• Pediatric: Rasagiline has not been investigated in patients below 18 years of age. 
      • Gender: The pharmacokinetic profile of rasagiline is similar in men and women.
    • Drug-Drug Interactions
      • Levodopa: A study in Parkinson's disease patients, in which the effect of levodopa/carbidopa (LD/CD) on rasagiline pharmacokinetics at steady state was investigated, showed that the pharmacokinetics of rasagiline were not affected by concomitant administration of LD/CD.
      • Effect of Other Drugs on the Metabolism of rasagiline: In vitro metabolism studies showed that CYP1A2 was the major enzyme responsible for the metabolism of rasagiline. There is the potential for inhibitors of this enzyme to alter rasagiline clearance when coadministered.
      • Ciprofloxacin: When ciprofloxacin, an inhibitor of CYP1A2, was administered to healthy volunteers (n=12) at 500 mg (BID) with rasagiline at 2 mg/day, the AUC of rasagiline increased by 83% and there was no change in the elimination half- life. 
      • Theophylline: Coadministration of rasagiline 1 mg/day and theophylline, a substrate of CYP1A2, up to 500 mg twice daily to healthy subjects (n=24) did not affect the pharmacokinetics of either drug.
      • Antidepressants: Severe CNS toxicity (occasionally fatal) associated with hyperpyrexia as part of a serotonin syndrome, has been reported with combined treatment of an antidepressant (e.g., from one of many classes including tricyclic or tetracyclic antidepressants, SSRIs, SNRIs, triazolopyridine antidepressants) and nonselective MAOI or a selective MAO-B inhibitor.
      • Effect of rasagiline on Other Drugs: No additional in vivo trials have investigated the effect of rasagiline on other drugs metabolized by the cytochrome P450 enzyme system. In vitro studies showed that rasagiline at a concentration of 1 mcg/ml (equivalent to a level that is 160 times the average Cmax ~ 5.9-8.5 ng/mL in Parkinson's disease patients after 1 mg rasagiline multiple dosing) did not inhibit cytochrome P450 isoenzymes, CYP1A2, CYP2A6, CYP2C9, CYP2C19, CYP2D6, CYP2E1, CYP3A4 and CYP4A. These results indicate that rasagiline is unlikely to cause any clinically significant interference with substrates of these enzymes.
    Counseling Points
    • Advise patients that treatment with recommended doses may be associated with elevations of blood pressure. Contact their healthcare provider if elevation of blood pressure occurs.
    • Advise patients to avoid certain food (e.g., aged cheese) containing a very large amount of tyramine while take recommended doses of the drug because of the potential for large increases in blood pressure. Contact their healthcare provider if they eat foods very rich in tyramine and do not feel well soon after eating.
    • Tell patients to inform their physician if they are taking, or planning to take, any prescription or over-the-counter drugs, especially antidepressants and over-the-counter cold medications, since there is a potential for interaction with rasagiline. They should contact their healthcare provider before taking analgesics.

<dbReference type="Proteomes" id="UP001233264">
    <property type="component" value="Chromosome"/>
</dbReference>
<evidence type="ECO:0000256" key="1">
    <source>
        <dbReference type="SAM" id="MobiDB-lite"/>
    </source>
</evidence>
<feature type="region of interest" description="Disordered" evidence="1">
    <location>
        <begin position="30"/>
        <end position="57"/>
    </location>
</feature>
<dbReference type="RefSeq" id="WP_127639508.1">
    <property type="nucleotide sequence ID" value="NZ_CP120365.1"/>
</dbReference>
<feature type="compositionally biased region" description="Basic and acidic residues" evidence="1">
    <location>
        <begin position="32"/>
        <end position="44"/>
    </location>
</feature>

• Advise patients about the potential for sedating effects associated with rasagiline, including somnolence and particularly to the possibility of falling asleep while engaged in activities of daily living. Patients should neither drive a car nor engage in other potentially dangerous activities until they have gained sufficient experience with the drug to gauge whether or not it affects their mental and/or motor performance adversely. 
    • Advise patients to exercise caution when they are taking other sedating medications, alcohol, or other CNS depressants (e.g., benzodiazepines, antipsychotics, antidepressants) in combination with rasagiline.
    • Inform patients that they should contact their healthcare provider if they take ciprofloxacin or a similar drug that could increase blood levels of rasagiline. 
    • Patients should be advised that they may develop orthostatic hypotension with or without symptoms such as dizziness, nausea, syncope, and sometimes sweating. These symptoms may occur more frequently during initial therapy or with an increase in dose at any time. Caution patients against standing up rapidly after sitting or lying down, especially if they have been doing so for prolonged periods, and especially, at the initiation of treatment. 
    • Advise patients taking rasagiline as adjunct to levodopa that there is a possibility of dyskinesia or increased dyskinesia. 
    • Inform patients that hallucinations or other manifestations of psychotic-like behavior can occur when taking rasagiline. Advise patients that, if they have a major psychotic disorder, that rasagiline should not ordinarily be used. Treatments for psychosis may decrease the effectiveness of rasagiline. 
    • Advise patients that they may experience intense urges to gamble, increased sexual urges, other intense urges, and the inability to control these urges during treatment. Advise healthcare provider if any new urges develop or increase in frequency. 
    • Tell patients to contact their healthcare provider if they wish to discontinue treatment. 
    • Instruct patients to take the medicine as prescribed. If a doss is missed, the patient should not double the dose. The next dose should be taken at the usual time on the following day.
    • Rasagiline (Azilect). Product Insert. TEVA Pharmaceuticals USA, Inc. North Wales, PA. 2014.

MESH Terms & Keywords

  • Rasagiline, Azilect, Monoamine Oxidase-B Inhibitor, MAO Inhibitor Parkinsons Disease, Parkinsons Disease Rasagiline